Croydonist: How did the link come about between your project and the Constable painting?

Ameena: This was an exciting one – the commission actually came about thanks to the Constable Visits tour as a way to produce a contemporary artistic response to ‘The Cornfield’, Constable’s painting that has been on tour around the country and concludes in Croydon this weekend. Because of the nature of it all, it had to be kept secret until the day of the launch! And I wasn’t even let in on the secret initially – I was asked to pitch a commission around the themes of “green”, “rural”, and “nostalgia”. Incredibly, the stars simply aligned – I’d already been ruminating on this idea about conservation grazing, and here was the perfect opportunity to realise it.

Left: Walking through Farthing Downs during a spring sunset. Right: The Croydon shepherdesses – Hutchinson’s Bank. By law, all grazing animals must be checked on a daily basis. Valerie [r] and Rosemary [l] have been stock-checking sheep for the Downlands Partnership every week for many years now, looking for signs of injury or illness.

Croydonist: If you had to pick only one of the green spaces featured as your favourite which would it be?

Ameena: It would have to be Farthing Downs. It’s the one I come back to over and over again, the one that I’ve brought local friends to who also never knew much about Croydon’s green spaces either (or the conservation grazing which resulted in some funny reactions to seeing the cows!). It’s such a gorgeous landscape that’s survived now for centuries, so abundant with incredible wildlife that I’m only truly learning about now with this project, yet it’s so close to central Croydon, which you can even see from the highest points of this area.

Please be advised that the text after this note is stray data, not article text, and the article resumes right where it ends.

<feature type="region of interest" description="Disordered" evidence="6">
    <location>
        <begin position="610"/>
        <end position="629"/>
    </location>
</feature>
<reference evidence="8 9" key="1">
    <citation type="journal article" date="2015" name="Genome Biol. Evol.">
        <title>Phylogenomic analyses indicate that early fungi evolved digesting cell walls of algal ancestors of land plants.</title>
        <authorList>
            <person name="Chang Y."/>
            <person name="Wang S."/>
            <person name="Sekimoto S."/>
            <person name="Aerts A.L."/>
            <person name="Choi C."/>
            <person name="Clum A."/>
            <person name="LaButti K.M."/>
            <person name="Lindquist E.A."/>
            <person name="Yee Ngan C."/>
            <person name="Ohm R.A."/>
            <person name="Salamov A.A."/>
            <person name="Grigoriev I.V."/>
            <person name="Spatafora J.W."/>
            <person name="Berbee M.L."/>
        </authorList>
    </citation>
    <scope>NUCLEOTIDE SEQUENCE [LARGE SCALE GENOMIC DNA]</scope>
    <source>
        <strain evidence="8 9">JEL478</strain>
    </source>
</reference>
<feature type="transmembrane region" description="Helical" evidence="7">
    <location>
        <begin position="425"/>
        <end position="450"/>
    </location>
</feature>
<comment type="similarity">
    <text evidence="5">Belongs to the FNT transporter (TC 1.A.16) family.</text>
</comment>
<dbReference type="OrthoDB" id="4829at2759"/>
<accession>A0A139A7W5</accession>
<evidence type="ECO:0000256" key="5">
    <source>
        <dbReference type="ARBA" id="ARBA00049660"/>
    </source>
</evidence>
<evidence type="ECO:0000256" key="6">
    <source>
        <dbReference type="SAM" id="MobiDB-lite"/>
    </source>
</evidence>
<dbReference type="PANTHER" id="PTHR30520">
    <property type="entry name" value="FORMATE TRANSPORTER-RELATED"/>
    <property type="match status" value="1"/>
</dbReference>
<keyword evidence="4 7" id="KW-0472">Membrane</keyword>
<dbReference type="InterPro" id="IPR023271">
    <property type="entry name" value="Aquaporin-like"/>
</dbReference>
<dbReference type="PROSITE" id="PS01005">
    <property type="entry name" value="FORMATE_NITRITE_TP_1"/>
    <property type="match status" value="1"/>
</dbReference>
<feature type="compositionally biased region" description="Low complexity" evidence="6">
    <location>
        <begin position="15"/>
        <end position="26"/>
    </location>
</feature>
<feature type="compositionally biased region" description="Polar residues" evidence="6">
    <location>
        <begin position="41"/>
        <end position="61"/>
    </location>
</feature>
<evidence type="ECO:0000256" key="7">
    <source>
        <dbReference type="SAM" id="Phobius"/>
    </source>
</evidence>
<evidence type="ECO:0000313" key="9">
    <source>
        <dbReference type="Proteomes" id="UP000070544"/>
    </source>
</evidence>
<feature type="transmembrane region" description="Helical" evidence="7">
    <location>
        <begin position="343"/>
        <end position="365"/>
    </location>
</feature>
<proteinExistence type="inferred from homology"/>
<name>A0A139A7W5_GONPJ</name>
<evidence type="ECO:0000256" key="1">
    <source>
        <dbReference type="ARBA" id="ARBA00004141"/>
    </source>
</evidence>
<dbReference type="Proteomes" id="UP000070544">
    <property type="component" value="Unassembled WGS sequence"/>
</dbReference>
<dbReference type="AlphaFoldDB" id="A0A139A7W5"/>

Croydonist: Tell us something usual you learned about Rural Croydon during your project that our readers might not know.

Ameena: I learned some really amazing facts while working on this project, and I think one of my favourites is this – there are EIGHT species of orchid which are rare to the rest of the UK but found in abundance here in several spots in Croydon thanks to the conservation efforts. And they’re great species too – there’s the fly orchid which looks like a fly, the “man” orchid which looks like a stick figure, the twayblade which sounds like it should be a Pokemon, and my personal favourite – the bee orchid, which has evolved to mimic the appearance of a bee in order to attract them to pollinate. In other words, a plant that’s pretending to be a bee!

Thank you to Ameena for chatting with us (as well as the orchid facts). Find out more about Rural Croydon on the website and follow Ameena on Instagram and TwitterYou can see Rural Croydon at Thornton Heath Library until 31 July 2023, and/or get out and about in some of Croydon’s green spaces by following the maps here. Share your adventures on social media using the hashtag #croydonrural.

*Conservation grazing is a centuries-old land management method that uses sheep along with cattle and goats to graze the land, and in recent decades it has seen a return as several organisations and charities work towards restoring the deep biodiversity and rich wildlife unique to this edge of London.

Header and captioned photos by Ameena Rojee.

Posted by Julia